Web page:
"Who's your mama?" I exclaim, raising both fists in the air. One down on my bucket list, three to go.
Before I Twizzler my body through a mile's worth of Raccoon Mountain's naturally formed rock, I wonder if it hurts to be buried alive.
"Hope you're not afraid of getting dirty," says my guide, Patty, chuckling, as we stand at the cave's entrance. "Hold on tightly to this rope. The drop is about 15 feet." Swell.
Caving provokes your mental stamina as much as your physical agility: You operate on all planes of motion in poor lighting. Fight-or-flight impulses are futile; you're enclosed in a jagged tomb that's eerily quiet, New England chilly, and black as anthracite. The only way out is to conform your body to the rocks around you, patiently feeling your way forward and trusting your instincts. If you have to crawl, you crawl. Shimmying on my belly in a space 12 inches high is a lesson in acquiescence. When I relax, it gets easier.
"Sidestep the ledge. Slide on your back. Quick, down on your knees. Watch your head!" Patty instructs. Once I relinquish my adult worries (What time is it? I'll never be able to scrub these grimy stains out of my shorts!), I'm like a child again, crouching behind boulders, splashing in mud. I raise a fuss when we finally find daylight, wishing I could stay and play another game of hide-and-seek.
Maybe it's because I was born under the astrological fire sign Leo, or because my Aquarian mother still obsessively attempts to protect me from exposure to rain, sprinklers, and spilled seltzer on my kitchen floor, that I am hydrophobic. I cannot swim. Nor do I surf, snorkel, or eat seafood. In no way do I expect to change my colors by white-water rafting on the Ocoee River. I hope simply to survive. I arrive at the dock in jeans and a cotton tank top.
"What are you wearing? You're going to get soaked!" my instructor, Ashlee, says. "Is this your first time?" I nod. A few minutes later I'm clad in spandex, water shoes, and goggles. Properly suited up, my life vest strapped snugly, I perch at the front of the boat to lead the rhythmic rowing action of our all-female crew (it's like beatboxing with oars instead of your mouth). Soon we're headed toward our first "encounter": a small waterfall plunging into two whirlpools. I squint and stop breathing. Whish, crash, splat! Somehow the raft stays upright. I shout "Bring it on, baby!" This is...fun?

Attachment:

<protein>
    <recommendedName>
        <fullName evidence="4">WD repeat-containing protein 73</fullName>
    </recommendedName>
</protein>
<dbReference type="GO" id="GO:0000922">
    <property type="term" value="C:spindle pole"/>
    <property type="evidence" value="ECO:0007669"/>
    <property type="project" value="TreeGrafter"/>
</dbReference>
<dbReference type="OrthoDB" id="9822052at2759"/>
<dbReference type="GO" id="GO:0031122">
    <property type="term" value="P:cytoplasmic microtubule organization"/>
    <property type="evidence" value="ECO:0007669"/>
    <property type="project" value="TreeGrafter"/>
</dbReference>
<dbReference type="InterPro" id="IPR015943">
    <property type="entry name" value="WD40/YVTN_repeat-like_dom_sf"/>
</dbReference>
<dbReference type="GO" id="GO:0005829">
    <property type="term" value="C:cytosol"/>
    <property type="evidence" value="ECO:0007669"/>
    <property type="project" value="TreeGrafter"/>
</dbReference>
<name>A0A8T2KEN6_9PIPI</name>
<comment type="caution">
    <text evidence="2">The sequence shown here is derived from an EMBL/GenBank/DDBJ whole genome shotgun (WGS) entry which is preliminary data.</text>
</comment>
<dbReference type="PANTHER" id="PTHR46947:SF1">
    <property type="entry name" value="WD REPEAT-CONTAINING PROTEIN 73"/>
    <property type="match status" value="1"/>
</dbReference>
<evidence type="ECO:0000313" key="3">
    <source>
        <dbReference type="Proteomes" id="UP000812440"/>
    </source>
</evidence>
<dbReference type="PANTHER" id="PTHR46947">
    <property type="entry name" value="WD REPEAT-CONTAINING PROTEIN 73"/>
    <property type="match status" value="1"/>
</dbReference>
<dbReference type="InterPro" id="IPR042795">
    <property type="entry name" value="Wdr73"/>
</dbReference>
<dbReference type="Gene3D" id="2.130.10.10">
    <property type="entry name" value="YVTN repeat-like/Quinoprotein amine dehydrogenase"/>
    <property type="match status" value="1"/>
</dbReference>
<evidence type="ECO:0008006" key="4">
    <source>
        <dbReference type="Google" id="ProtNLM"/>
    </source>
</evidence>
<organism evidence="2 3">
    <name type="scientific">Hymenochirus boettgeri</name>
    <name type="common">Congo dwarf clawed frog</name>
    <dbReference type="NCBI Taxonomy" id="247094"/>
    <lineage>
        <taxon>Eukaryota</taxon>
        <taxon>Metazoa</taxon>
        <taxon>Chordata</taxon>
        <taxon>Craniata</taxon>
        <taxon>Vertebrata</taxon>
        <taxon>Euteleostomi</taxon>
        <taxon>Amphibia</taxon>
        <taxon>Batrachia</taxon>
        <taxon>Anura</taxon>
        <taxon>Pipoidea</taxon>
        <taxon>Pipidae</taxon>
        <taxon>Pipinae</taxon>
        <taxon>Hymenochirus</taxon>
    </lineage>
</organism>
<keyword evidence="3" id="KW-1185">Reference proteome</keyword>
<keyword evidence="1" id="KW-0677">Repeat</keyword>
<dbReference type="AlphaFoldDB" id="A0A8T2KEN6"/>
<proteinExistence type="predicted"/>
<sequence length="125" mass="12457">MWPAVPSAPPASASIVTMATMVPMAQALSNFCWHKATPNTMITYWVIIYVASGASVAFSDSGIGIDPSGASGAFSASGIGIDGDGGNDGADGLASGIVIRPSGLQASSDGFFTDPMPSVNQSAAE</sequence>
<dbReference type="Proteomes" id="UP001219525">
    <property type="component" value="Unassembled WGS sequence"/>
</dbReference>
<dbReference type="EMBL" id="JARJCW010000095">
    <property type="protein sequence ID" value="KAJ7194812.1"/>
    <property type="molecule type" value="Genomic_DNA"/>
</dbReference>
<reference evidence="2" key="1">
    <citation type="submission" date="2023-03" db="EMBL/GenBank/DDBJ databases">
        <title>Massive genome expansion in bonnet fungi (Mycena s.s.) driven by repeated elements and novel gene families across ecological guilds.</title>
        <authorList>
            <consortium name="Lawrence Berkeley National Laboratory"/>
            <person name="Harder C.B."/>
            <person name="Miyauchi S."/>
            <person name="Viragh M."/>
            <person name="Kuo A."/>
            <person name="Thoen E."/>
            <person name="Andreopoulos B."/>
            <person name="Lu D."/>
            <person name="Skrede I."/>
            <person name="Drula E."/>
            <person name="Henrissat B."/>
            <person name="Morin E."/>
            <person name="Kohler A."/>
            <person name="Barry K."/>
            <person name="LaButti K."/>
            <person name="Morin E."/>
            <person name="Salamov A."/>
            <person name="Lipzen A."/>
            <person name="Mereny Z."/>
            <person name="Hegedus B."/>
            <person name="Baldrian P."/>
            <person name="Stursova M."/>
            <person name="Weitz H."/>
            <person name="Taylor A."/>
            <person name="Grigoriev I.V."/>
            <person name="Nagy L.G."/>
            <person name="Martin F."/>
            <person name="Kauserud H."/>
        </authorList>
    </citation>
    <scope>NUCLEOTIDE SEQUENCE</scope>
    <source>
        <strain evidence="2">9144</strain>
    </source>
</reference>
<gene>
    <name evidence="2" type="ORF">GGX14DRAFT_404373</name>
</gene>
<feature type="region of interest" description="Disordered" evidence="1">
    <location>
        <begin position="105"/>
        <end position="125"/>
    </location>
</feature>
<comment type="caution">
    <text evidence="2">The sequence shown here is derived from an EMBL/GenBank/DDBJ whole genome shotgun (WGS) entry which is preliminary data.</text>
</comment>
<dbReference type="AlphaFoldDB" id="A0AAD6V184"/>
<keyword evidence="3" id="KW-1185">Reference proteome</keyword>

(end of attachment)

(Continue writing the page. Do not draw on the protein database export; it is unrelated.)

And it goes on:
Later, when Ashlee asks who would like to jump into the water, my hand shoots up, as if by reflex. Hugging my life vest to my chest, I plunge into the deep, all 30 feet of it. My crewmates chant, "Go, Chee! Go, Chee!" I spin around on my belly and peer through the abyss, blow a few bubbles and flip over to coast on my back. All I'm missing is a poolside mojito, ukulele music, and swaying palm trees. Sometimes our fears are rooted solely in ignorance.The Big Picture
Hang gliding -- the omega of my checklist. After a weekend of yelps and occasional four-letter exclamations, at 1,400 feet I'm finally speechless. The Swiss instructor strapped to my back steers the wings and chats away in my ear, spitting every third word. "That's Raccoon sp-Mountain. Oooh, there's a sp-eagle to your sp-right! The sun -- sp-sparkling!" I ignore the spit and take in the view. Suspended high in the air, I thought I'd feel voltaic and omnipotent. Strangely I feel sober, delicate, transient, like a snowflake. Next thing I know, the noise in my head evaporates, and my body becomes a conduit for every sensation, from ecstasy to panic. It was a purifying eureka moment: Do nothing; absorb everything.
When I was a competitive athlete, my physical potential became my affliction. I collapsed under the pressure to be the best; I was afraid to push myself to the limit. Completing my bucket list taught me that fear is acceptable. Vulnerability can be an advantage, keeping you sensitive and open to new adventures and skills to master. I went to Chattanooga seeking finality; instead I launched my second act as an athlete. I no longer need to validate myself, and I can't wait to try my next feat. First place won't be on the agenda -- winning is overrated. My plan: kick back and relish the ride.BRAVE WOMEN UNITE!
Originally published in FITNESS magazine, February 2010.